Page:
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Wednesday, 08 July 2020 03:08

Celebrating 1000 Episodes of Black Op Radio

On July 16th, Len Osanic will hold an anniversary celebration for Black Op Radio. This will be his 1000th program and mark a generation of programming. No one has exclusively dedicated himself to this kind of oral research on the JFK, MLK, and RFK cases. In addition, Osanic has explored other areas of alternative information on subjects the MSM would rather ignore. This program will consist of an hours long blend of new and old interviews with some of the luminaries Len has had on his program: Jesse Ventura, Bill Pepper, Oliver Stone, Zachary Sklar, Cyril Wecht, Jim Douglass, and many, many more.


Len Osanic began as the archivist for the late Colonel L. Fletcher Prouty. Prouty was a major consultant on the film JFK and he was played by Donald Sutherland in the film. Len’s first co-host was Anita Langley. Jim DIEugenio has become a regular guest on the show for over a decade. Don’t miss this celebration and tribute to one of the mainstays of alternative media.

KennedysAndKing: We’d like to start the interview by asking the same question you ask all of your guests on Black Op Radio. How did you become interested in political conspiracy research?

Len Osanic: With the assassination of JFK, I just couldn’t believe what was said about the crime, even at an early age, the official story did not sit right with logic. Many TV shows hinted that there was a story out there, but every time failed to really investigate, leaving me with the opinion there was more out there, but I would have to investigate. Then look at RFK and MLK and there is so much wrong with those cases.

KaK: Podcasts didn’t even start until 2004, what gave you the idea to start an Internet radio show in the year 2000?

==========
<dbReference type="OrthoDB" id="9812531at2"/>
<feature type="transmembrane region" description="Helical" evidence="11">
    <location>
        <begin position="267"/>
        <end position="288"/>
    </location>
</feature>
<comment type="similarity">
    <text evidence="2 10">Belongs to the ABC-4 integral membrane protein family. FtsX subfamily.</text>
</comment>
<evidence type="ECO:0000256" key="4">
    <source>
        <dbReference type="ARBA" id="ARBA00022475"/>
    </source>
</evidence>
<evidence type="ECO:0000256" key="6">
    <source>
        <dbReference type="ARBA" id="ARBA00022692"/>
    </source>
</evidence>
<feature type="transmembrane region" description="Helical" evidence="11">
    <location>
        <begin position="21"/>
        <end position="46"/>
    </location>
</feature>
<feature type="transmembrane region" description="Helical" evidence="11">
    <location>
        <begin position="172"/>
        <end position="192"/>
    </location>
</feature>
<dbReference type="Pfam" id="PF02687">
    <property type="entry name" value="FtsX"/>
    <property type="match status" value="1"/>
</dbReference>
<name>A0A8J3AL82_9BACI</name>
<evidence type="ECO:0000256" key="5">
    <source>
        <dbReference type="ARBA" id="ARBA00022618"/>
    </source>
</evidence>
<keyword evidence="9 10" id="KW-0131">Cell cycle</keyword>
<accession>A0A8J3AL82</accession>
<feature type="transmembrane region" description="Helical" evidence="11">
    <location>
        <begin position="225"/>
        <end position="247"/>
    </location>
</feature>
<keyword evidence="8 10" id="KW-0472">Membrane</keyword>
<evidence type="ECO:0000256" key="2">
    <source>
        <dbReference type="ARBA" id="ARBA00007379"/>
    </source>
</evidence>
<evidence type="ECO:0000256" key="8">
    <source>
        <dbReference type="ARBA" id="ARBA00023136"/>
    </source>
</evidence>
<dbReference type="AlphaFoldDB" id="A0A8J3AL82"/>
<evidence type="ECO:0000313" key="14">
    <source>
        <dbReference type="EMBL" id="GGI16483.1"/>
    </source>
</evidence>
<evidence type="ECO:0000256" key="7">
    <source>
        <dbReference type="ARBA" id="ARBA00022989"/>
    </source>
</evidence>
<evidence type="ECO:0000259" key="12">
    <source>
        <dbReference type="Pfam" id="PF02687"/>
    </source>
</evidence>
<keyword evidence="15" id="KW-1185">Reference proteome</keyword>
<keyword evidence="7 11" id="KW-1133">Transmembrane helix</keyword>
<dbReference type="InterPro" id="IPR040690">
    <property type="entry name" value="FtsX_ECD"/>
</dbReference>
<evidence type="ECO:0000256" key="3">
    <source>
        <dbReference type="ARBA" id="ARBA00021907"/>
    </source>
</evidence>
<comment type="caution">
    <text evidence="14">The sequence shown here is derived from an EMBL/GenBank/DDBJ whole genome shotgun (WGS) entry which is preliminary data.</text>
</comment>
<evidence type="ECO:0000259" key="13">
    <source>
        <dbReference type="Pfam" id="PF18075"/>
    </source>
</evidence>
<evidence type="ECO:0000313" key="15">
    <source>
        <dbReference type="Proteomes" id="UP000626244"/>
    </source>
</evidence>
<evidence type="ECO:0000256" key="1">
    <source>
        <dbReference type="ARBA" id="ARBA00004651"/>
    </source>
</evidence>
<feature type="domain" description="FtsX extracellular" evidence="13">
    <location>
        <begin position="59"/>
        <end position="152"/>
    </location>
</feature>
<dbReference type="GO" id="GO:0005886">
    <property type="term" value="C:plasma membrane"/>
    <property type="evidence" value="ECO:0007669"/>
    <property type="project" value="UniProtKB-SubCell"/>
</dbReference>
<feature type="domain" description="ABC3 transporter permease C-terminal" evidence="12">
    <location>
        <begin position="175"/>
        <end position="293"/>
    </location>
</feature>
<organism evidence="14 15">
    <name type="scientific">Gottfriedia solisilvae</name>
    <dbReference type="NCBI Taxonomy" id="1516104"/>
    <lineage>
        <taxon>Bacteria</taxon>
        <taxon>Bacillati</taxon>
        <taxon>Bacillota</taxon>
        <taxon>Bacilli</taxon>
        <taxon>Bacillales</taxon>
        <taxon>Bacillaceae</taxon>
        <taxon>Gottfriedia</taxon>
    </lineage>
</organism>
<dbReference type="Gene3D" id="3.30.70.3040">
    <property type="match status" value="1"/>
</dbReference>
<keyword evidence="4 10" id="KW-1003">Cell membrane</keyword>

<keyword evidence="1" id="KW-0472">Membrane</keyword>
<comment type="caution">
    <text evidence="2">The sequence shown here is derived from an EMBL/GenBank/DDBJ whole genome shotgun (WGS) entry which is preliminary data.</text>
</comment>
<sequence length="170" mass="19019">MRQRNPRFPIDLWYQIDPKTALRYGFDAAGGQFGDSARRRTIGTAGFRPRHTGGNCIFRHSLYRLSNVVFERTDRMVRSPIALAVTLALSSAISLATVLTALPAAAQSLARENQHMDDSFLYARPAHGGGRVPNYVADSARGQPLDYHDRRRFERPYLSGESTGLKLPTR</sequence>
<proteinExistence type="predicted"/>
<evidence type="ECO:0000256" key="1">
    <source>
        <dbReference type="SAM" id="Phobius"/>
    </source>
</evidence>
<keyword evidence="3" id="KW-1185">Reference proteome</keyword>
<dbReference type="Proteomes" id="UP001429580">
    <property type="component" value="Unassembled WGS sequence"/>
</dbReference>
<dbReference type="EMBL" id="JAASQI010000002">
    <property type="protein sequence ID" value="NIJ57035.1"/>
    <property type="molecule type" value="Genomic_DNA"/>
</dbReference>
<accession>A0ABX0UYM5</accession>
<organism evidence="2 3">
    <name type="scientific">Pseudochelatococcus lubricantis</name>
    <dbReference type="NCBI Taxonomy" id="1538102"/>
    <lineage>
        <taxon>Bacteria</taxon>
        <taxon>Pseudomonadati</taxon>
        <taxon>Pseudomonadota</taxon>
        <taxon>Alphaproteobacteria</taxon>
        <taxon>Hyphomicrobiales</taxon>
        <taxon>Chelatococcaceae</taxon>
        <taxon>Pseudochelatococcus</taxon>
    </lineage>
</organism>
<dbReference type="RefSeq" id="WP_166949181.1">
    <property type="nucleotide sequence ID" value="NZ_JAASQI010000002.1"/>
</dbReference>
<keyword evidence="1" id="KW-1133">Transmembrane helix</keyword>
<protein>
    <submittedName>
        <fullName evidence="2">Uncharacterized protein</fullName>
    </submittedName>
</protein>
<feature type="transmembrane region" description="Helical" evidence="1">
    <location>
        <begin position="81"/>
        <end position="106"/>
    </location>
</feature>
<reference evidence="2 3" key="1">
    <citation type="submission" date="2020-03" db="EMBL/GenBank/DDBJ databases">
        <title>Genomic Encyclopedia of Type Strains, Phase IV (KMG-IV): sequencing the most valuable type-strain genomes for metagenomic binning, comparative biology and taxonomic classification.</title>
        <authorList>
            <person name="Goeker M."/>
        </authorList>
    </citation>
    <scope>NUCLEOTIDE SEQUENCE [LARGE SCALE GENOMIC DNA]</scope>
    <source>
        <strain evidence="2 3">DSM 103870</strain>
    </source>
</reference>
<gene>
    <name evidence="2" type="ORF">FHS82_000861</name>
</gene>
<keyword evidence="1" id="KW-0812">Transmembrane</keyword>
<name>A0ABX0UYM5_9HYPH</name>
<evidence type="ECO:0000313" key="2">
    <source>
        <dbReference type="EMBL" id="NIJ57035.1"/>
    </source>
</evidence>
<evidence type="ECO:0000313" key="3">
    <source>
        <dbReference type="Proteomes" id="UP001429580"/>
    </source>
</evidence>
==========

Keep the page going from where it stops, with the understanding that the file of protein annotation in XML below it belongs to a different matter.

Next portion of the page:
LO: I had been doing radio interviews with Col. Fletcher Prouty to promote the CD-ROM I made for him and I was appalled at the talk show hosts who had no idea at all of these topics. I run a recording studio in Vancouver, Canada, and some women came into the studio to record a radio show and it was all rehearsal for a talk show they were planning. It just so happened that Fletcher became ill, so we stopped those interviews. Earlier, I met Anita Langley, whose husband was recording at my studio. She saw all the political books on the walls at the studio and offered to proof read all the documents for the Col. Prouty CD-ROM. We became friends and she knew the subject matter. Anyway, I was surprised how easy it was to produce a radio show. From my end, I had everything except the antenna. I just casually asked Anita if she would like to co-host with me. So I made a list of ten people I would like to talk to… and it just started from there. We bypassed the antenna and plugged right into the web!

KaK: What was the original vision for the show and how has it evolved over time?

LO: The vision was only to do ten shows to see if it was viable. I had listened to Mae Brussell, so I knew what a real show could be. No one can touch her preparation or research. I’m not sure we ever hit that mark, but on a good day we carry the torch. The idea was to not have commercial breaks and “let the guest talk.”

KaK: What technology did you have available when you started and how has the technology changed over the years?

LO: Hahaha, SO… the first live stream we did we had software that was used for taxi cabs, that would allow a speaker to broadcast for 60 seconds and then be cut off. A tech at the studio, Craig Nelson wrote code that would stream audio from an IP address to an HTML link on a webpage. The first broadcast I had a friend sit in front of a timer and reset the stream every 59 seconds so it would appear to be continuous!!! Of course, we wrote code to automate that right after, but that’s how the first live stream was. There was no live streaming software then. All we had to do was put an active link on a webpage “Listen Live” and we were broadcasting. We recorded all the shows on digital tape so we just had them archived and stored as a downloadable link long before the term podcast was around. They were “Archived Shows”. The first ten years I had a webcam in the control room and all the shows were live, but as more important guests had a limited availability we had to prerecord. The last ten years shows are pre-recorded so that the audio is cleaned up and the show notes are ready to go on Thursday to accompany the audio. We include links relevant to the topics discussed for the listeners to access. They were Real Media in the beginning, but now all mp3 and some posted on Youtube. I sell the shows by the year so you can get any year (52 shows) for only $10 by direct download. (Details here)